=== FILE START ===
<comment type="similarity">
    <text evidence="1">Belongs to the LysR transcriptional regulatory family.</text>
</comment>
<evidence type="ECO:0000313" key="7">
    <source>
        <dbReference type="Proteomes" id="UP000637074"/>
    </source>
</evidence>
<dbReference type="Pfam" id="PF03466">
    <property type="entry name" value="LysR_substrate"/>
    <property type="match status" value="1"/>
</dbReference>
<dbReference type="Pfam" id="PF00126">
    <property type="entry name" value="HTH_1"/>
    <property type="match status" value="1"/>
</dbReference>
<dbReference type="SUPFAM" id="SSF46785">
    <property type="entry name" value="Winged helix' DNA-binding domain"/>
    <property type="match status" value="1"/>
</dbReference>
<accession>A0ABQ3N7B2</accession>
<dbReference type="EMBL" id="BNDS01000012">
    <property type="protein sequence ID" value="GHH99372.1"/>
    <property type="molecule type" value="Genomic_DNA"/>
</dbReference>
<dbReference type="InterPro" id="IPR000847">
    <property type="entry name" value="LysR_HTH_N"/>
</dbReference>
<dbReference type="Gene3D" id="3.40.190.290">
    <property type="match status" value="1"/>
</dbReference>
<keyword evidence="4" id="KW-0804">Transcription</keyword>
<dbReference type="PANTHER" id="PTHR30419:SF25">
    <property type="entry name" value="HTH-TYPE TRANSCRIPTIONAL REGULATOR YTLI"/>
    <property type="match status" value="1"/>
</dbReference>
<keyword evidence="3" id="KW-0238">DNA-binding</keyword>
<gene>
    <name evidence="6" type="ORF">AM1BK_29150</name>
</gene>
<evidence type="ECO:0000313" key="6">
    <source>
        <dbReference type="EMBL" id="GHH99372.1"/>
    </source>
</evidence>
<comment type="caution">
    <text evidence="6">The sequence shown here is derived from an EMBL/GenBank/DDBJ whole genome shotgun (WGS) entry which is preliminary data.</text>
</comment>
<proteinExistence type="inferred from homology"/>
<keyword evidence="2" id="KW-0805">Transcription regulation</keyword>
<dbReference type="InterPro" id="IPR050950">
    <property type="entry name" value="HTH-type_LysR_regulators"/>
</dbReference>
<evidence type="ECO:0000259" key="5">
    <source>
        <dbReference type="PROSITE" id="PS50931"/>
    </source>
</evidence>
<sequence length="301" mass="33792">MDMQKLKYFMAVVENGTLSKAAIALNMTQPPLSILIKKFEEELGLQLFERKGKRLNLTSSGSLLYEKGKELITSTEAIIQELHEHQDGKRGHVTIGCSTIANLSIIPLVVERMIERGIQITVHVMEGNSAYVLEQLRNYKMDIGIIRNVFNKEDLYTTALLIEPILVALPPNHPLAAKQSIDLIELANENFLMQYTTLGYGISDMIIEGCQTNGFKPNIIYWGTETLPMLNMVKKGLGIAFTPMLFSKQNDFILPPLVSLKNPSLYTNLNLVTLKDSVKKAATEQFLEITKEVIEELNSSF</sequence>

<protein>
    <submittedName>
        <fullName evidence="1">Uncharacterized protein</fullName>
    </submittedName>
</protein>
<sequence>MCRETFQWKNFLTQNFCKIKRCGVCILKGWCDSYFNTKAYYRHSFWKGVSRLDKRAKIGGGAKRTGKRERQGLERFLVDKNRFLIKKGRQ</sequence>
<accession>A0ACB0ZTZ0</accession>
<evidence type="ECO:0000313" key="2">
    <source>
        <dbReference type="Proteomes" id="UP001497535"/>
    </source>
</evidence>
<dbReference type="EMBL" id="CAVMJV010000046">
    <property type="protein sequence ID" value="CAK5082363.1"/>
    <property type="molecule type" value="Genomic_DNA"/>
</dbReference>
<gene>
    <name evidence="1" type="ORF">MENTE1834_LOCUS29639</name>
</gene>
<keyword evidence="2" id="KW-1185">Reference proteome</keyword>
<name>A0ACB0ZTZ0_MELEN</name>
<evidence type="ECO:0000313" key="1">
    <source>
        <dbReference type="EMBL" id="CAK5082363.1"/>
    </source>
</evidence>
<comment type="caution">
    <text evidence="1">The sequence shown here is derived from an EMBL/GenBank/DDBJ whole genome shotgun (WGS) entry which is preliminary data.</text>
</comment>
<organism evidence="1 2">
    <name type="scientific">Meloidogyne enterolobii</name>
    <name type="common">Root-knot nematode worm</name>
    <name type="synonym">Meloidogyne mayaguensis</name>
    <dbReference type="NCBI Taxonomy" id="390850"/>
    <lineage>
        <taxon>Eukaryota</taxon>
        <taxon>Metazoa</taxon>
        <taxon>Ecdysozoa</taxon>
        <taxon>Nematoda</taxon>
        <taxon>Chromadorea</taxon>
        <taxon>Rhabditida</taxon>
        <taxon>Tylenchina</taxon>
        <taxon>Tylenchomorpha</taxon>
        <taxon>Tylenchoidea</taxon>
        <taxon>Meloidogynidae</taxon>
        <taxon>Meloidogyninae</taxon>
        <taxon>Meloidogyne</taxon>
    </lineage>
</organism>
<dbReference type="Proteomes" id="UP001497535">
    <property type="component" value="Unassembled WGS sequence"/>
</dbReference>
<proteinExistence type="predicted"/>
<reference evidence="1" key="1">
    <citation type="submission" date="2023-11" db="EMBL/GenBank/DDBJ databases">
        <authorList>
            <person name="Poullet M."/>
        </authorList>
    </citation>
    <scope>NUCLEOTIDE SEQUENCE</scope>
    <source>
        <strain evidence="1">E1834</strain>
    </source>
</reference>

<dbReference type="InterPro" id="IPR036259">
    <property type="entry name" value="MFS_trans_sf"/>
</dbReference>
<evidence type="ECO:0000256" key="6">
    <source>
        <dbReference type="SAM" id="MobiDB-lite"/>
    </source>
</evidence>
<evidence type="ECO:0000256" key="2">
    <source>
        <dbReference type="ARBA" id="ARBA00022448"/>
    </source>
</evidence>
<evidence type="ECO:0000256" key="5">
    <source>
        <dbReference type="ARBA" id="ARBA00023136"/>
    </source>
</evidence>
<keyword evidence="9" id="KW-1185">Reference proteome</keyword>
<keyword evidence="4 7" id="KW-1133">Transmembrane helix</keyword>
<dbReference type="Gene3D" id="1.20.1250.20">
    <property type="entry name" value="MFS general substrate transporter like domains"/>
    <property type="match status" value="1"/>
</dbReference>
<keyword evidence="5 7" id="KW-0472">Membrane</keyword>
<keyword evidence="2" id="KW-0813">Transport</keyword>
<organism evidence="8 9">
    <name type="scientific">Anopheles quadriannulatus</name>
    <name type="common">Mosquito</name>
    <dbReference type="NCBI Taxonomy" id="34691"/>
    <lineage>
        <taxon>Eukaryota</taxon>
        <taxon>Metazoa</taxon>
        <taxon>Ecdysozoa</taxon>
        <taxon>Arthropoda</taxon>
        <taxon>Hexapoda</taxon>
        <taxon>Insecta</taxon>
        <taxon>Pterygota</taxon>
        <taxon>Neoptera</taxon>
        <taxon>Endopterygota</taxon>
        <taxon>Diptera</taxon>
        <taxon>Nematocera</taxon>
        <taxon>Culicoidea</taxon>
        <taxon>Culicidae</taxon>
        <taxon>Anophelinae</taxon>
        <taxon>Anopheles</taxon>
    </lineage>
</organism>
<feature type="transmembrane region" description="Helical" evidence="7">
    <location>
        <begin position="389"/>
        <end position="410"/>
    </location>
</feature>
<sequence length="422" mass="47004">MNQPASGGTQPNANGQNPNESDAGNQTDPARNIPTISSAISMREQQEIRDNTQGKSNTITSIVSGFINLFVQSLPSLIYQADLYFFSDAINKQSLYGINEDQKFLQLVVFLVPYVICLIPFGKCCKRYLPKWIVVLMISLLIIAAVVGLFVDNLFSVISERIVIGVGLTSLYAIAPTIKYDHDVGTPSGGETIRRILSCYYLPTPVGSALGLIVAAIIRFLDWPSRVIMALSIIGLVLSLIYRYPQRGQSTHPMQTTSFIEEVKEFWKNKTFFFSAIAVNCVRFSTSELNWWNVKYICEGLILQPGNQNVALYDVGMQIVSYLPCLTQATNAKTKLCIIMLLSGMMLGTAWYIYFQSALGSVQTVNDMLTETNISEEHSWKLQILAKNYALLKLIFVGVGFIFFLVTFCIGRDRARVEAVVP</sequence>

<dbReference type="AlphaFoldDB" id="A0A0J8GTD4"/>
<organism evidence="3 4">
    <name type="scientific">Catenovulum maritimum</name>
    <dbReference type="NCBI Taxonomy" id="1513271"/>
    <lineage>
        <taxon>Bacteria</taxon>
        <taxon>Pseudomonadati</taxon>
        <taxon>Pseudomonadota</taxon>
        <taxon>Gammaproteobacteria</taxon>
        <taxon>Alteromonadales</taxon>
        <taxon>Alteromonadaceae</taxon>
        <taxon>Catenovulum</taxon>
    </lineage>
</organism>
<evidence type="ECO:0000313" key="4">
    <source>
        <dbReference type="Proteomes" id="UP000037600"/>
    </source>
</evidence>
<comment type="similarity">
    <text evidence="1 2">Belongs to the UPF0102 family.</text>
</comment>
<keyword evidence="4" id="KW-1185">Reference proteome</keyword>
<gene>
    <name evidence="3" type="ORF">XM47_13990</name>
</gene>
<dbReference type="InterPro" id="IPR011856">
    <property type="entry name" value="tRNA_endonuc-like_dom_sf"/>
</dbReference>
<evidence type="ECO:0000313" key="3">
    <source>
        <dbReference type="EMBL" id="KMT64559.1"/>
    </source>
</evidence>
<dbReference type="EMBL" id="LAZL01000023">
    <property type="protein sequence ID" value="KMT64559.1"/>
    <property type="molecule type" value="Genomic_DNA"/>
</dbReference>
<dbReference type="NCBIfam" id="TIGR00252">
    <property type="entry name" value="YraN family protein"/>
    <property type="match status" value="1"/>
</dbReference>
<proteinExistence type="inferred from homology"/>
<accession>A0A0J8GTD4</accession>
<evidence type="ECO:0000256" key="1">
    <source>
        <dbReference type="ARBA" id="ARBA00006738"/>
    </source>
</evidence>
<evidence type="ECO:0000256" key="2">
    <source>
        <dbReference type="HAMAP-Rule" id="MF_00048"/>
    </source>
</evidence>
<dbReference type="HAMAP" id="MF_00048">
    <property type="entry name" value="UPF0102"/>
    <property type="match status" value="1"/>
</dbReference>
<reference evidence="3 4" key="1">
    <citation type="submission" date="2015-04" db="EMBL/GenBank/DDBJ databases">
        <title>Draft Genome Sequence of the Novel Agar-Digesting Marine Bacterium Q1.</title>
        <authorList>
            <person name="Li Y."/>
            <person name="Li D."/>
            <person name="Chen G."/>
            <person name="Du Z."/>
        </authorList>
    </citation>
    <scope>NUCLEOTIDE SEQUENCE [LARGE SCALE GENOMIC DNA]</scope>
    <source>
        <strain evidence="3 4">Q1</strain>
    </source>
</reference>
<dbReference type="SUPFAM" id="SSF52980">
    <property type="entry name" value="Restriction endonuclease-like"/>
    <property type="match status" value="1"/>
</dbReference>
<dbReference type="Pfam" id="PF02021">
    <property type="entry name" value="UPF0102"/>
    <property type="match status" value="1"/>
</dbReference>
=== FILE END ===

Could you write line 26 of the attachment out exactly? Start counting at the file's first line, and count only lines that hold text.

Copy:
<dbReference type="InterPro" id="IPR000847">